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Charles Kennedy

Charles Kennedy

Charles is a writer for Oilprice.com

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U.S. Natural Gas Power Generation Hits Record High Despite Soaring Prices

  • U.S. natural gas consumption for power generation hit a record high in July, and demand for the energy source is only growing around the world.
  • While natural gas prices in the U.S. are not near European levels, the U.S. benchmark is up by 146 percent over the past 12 months thanks to a hot summer and high exports.
  • Normally, utilities switch to other sources when natural gas prices soar, but there was a lack of coal generation and it seems new renewable capacity isn’t coming online fast enough.
Power generation

Natural gas consumption for power generation in the United States hit a record high in July, spiking at 6.37 million megawatt-hours on July 21, just as legislators were discussing billions in investments in renewables. The reason for that spike was not enough coal generation, according to the Energy Information Administration.

It’s interesting to note that the increase in gas-powered electricity generation in July happened despite higher gas prices, themselves the consequence of higher U.S. LNG exports to energy-starved Europe.

U.S. benchmark gas prices are up by 146 percent over the past 12 months, inching closer and closer to $10 per million British thermal units. Yesterday, the front-month Henry Hub contract closed at $9.127 per mmBtu.

The last time gas generation hit a record in the U.S. was the summer of 2020, when gas prices were quite low. When gas prices rise, utilities switch to other fuels, as a report by the American Public Power Association notes. Yet, when other fuels are in short supply, utilities are forced to stick with gas, it seems.

The report makes no mention of wind, solar, and hydro, but it notes that the availability of coal generating capacity this summer was more limited than in previous years because of the ongoing retirement of coal plants.

At the same time, the Financial Times reported this week that some U.S. utilities were delaying the retirement of their coal-fired plants to avoid supply outages because of “delays in obtaining cleaner replacements and strong electricity demand,” per the report.

“While this is a difficult decision, it is necessary to maintain the reliable electricity service our communities have come to expect,” the chief executive of Omaha Public Power District, Javier Fernandez, told the FT.

It seems new wind and solar installations are not coming online fast enough and, even in places with massive build-outs, they are not sufficient to provide the kind of reliable electricity service OPPD’s Fernandez told the FT about.

Indeed, natural gas generation is far from out of favor in the U.S. Last year, the EIA reported there were 27.3 GW of planned new gas capacity to be completed between 2022 and 2025. The additions represent a 6-percent increase to 2021 capacity, which stood at 489.1 GW.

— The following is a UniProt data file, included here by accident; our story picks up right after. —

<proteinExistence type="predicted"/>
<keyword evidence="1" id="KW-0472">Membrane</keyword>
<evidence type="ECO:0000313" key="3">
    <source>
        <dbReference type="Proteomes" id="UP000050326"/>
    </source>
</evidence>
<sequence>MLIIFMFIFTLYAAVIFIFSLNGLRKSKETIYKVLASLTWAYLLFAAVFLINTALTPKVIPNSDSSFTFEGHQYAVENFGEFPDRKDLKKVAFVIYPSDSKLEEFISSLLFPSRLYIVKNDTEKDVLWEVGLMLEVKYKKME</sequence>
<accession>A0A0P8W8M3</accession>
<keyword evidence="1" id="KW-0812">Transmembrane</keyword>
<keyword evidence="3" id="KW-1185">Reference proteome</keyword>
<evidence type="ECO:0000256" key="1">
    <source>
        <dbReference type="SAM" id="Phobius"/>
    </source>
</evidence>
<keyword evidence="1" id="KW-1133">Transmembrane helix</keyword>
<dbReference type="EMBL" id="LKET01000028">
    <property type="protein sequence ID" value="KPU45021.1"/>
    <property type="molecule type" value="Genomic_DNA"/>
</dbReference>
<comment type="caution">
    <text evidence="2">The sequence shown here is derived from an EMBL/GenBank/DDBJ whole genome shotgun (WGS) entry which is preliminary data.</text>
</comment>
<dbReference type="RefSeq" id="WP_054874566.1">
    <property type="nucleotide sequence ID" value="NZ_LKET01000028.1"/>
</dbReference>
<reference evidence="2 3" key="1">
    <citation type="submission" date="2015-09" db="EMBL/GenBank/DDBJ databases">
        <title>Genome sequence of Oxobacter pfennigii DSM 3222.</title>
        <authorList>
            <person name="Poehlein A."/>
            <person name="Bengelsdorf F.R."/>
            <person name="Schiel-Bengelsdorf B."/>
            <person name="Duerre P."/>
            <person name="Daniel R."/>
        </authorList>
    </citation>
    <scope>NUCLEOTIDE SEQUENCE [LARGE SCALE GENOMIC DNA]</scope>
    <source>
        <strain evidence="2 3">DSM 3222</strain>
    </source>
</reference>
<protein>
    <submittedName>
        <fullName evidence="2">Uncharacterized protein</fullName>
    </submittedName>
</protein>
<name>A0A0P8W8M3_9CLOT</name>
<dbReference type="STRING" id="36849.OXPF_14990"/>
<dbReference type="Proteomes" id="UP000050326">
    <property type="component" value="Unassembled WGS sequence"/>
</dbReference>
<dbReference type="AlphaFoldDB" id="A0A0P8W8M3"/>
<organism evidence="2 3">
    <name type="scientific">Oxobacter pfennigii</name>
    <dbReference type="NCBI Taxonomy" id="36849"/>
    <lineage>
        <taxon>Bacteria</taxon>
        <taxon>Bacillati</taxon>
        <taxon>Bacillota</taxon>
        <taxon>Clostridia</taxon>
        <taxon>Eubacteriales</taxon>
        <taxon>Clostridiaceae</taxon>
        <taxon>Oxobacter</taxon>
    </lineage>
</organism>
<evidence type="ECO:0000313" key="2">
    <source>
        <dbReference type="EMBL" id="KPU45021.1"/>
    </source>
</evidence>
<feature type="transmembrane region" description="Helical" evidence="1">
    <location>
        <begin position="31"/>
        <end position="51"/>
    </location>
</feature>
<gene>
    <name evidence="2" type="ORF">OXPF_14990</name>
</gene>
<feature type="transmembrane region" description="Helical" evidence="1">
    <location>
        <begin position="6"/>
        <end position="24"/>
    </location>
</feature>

Amid this stronger demand for natural gas, especially from abroad, U.S. shale oil drillers seem to be warming to natural gas once again, Reuters reported this week. While a few years ago they were ready to ship it for next to nothing because it was dirt cheap, now gas is turning into a precious commodity and production is rising.

This month, gas output is seen reaching 93.84 billion cubic feet per day, up by some 6.715 billion cubic feet daily from a year ago. The Haynesville shale will lead with a 13.9-percent increase in production, followed by the Permian, with 7 percent, and Appalachia, where gas output is seen rising by 2.6 percent.

Electricity consumption in the United States is expected to see a 2.4-percent overall increase over 2021 thanks to higher economic activity and a hot summer. Exports will also likely remain strong even though Europe has almost filled up its gas storage caverns ahead of winter. Demand for gas, both domestic and international, appears set for more gains in the coming months.


This means that prices have further to go, especially if demand turns out higher than usual, which depends on the weather. The good news is that between them, natural gas and coal should minimize the risk of power outages in the United States in a way that they can’t in Europe because both gas and coal supply are tight.

By Charles Kennedy for Oilprice.com

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  • George Doolittle on September 01 2022 said:
    Watching Vogtle come online is like watching the Federal fuck fags try and launch the NASA Constellation Program sad but true.

    Tennessee didn't have this problem!

    The only *ONE* Southern State that didn't in point of fact. Definitely not long $SO Southern COMPANIES but yes, absolutely no problem generating electricity and everything else that comes from burning coal coal because of that disaster of a Company.

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